People change, and so do companies. Companies get reorganized, shut down, merged, and dissolved. All manner of things can happen to a company that can change its legal status. If a corporation is no longer in existence, then the contracts it entered into might become unenforceable.
I once had a case where a customer/company owner placed a number of large orders with my client pursuant to an old credit agreement. The problem was that the company that was listed as the “debtor” on the old credit agreement was no longer still around. The company owner had dissolved the old company (an LLC) and created a new company (an S Corp) under almost the exact same name.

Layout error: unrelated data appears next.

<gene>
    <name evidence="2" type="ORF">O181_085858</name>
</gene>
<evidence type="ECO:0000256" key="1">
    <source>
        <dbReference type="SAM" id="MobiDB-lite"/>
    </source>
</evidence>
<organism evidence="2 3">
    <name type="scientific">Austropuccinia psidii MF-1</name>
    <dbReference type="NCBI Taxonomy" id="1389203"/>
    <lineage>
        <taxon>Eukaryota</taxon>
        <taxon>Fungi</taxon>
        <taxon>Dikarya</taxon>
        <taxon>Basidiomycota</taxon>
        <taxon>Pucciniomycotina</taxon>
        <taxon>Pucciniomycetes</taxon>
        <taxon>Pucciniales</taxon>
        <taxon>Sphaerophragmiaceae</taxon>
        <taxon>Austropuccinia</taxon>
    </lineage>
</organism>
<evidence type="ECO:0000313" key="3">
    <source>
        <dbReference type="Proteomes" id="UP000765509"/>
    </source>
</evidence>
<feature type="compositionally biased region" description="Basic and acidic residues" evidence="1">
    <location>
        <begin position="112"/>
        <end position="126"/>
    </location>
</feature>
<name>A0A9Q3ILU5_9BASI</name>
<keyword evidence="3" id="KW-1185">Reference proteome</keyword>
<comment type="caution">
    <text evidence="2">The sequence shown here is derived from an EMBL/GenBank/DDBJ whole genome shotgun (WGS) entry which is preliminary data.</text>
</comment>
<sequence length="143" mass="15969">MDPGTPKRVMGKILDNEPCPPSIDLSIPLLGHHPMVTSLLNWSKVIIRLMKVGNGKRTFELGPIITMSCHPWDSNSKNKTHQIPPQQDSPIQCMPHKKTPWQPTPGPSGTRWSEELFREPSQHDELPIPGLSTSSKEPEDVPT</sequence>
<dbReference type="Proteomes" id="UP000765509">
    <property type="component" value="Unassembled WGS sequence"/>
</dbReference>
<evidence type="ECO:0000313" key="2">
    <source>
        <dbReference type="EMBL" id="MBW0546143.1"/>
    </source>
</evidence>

Since the customer/company owner never submitted a new credit agreement for his new company, my client assumed he was still ordering materials for his old company pursuant to his old credit agreement. But that assumption was misplaced. The old company was dissolved, and so the old credit agreement was no longer enforceable. The terms relating to contractual interest, late fees and attorney fees were no longer enforceable. Worse yet, there was no longer a guarantor for the orders because the guarantor only guaranteed purchases made by the old company, not the new one. It took a bit of fancy lawyering to get this case settled.
If you have a long-term relationship with a client who obtains materials based on an old credit agreement, you would be well advised to do regular legal audits on the corporate status of your client. When your client undergoes a change of entity, a new credit agreement should be executed.